Okay, so how exactly do I know that this is a career and not just a hobby, you ask? Well, first it’s how others around me, like my family and friends, and I perceive it: it’s work. It’s a job I cannot ever imagine leaving and I to which I willing devote nine or more hours a day. It’s a crazy, mostly frustrating, but can be wonderfully satisfying business.

And at this point in my career, that satisfaction rushes through me at the moment when I finally get a chapter, a scene, or even just a sentence right and suddenly the characters stand not two feet in front of me, and I swear I hear them breathing, making every minute of frustration and headache worth it. Astounded, I realize have created a world into which I can disappear for hours at a time. Wow. It’s a high that has me dancing and singing around the house (Not in public, though. I wouldn’t subject you guys to that. Really.) But how could I ever give up such euphoria? I couldn’t. This is why I’ve chosen to pursue the job of writing every day.

However, what I’ve come to expect is that I have to be patient, not just patient for the words to come when crafting the story or proposal, but patient when waiting for an answer from an editor or agent and patient when receiving criticism with which I don’t agree (this usually comes from judges in a contest, but that’s a blog for another day!).

But to help me rein in my patience, I keep busy. Yes, revising the current story or moving onto the next one, researching, writing articles, networking with other writers and industry professionals, and taking on volunteer positions, such as becoming co-editor of the Orange Blossom (OCC/RWA’s newsletter) with my friend Louise Ahern, quickly swallow up the nine or more hours a day I mentioned above. All these things help me remember that writing is a business and I don’t need to be published to be a professional in my chosen pursuit.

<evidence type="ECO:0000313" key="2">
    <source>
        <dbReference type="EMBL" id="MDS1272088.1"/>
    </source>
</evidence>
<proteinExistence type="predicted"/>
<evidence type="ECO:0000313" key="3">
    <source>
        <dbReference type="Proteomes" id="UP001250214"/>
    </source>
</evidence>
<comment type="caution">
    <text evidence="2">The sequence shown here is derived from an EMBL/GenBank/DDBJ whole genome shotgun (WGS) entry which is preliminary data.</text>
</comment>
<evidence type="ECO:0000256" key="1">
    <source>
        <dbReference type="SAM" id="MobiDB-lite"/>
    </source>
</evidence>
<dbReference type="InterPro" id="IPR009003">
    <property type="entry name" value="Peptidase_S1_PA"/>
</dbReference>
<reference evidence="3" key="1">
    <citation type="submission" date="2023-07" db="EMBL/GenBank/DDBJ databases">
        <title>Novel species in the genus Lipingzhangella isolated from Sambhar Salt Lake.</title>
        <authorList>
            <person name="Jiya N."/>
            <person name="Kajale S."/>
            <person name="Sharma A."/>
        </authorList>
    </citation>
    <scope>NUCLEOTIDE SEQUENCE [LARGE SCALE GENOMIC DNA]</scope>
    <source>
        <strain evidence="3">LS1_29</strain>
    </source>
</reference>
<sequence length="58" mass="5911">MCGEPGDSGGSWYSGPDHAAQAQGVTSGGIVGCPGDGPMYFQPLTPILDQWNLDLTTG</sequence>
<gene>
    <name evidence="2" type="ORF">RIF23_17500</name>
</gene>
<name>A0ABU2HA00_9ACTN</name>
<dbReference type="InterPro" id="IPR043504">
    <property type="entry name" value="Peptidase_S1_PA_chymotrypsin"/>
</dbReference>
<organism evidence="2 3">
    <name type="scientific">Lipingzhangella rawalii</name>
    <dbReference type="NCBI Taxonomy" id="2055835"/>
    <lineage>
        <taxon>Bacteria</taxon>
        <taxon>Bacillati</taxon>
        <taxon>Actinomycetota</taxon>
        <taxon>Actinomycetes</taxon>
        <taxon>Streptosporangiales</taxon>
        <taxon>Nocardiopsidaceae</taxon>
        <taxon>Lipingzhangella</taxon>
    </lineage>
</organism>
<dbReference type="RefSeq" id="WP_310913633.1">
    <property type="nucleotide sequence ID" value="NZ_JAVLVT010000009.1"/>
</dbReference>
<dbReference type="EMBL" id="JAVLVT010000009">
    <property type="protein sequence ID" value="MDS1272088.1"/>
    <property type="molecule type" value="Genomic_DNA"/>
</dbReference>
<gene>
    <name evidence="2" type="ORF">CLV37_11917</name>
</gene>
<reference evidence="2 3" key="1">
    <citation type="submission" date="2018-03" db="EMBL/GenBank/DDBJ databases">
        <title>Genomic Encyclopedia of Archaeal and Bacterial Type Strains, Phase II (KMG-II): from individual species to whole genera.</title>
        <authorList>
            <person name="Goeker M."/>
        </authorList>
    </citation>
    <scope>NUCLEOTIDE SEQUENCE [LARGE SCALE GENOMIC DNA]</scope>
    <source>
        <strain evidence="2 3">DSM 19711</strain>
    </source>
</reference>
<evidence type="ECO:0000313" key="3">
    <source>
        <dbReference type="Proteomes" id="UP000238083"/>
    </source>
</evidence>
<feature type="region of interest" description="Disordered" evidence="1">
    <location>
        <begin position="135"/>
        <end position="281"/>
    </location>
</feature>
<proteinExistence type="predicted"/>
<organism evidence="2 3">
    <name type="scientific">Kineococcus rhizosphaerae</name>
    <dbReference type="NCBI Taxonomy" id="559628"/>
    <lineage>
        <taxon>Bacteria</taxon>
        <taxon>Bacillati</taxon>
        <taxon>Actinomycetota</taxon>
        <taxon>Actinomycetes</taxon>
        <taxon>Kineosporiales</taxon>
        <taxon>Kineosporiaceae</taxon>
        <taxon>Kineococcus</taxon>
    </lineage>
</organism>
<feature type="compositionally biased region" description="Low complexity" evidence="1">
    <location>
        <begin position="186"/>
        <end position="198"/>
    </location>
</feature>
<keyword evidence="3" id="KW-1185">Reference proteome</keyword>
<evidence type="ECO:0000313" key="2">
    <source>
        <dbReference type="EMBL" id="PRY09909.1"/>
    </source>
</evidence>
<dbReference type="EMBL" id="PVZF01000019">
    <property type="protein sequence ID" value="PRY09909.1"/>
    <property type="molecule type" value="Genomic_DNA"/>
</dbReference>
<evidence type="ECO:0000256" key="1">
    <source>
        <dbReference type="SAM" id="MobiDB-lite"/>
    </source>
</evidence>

I’m still learning, of course, and I’d love it if some of you published authors out there wouldn’t mind sharing some of your wisdom and experiences with me. Can’t wait to hear from you! And thanks again, Dana, for bringing up this subject.

Michele Cwiertny

Monday, January 16, 2006

A More Beautiful Picture

Recently, an editor who will always have my heartfelt thanks had sent me a revision letter for my historical manuscript, TO REIGN EDEN. Although the changes were hardly complicated, it took me awhile to figure out how to take apart my story like pieces of a jigsaw puzzle and put it back together to form a different, but definitely more beautiful, picture.

Now I can step back and study the new picture with all the pieces intact. And you know what I discovered? I’m more in love with the story and the characters than ever before.

I scrutinized each piece, each scene, each character, and forced myself to focus on how to make it all behave differently, how to make it all ring truer, how to put together a more complete picture. And it worked! My characters and their motivations are stronger, each scene serves its purpose in expressing the need and wants of the characters, and sparks fly between my hero and heroine.

It wasn’t easy for me to do that. No way. Writing is never “easy” for me, but that’s probably because I expect my stories and characters to convey so much to the reader. I know what I want to experience when I pick up a book and those standards apply to my writing, as well, which can very well lead to a massive headache, but I wouldn’t have it any other way.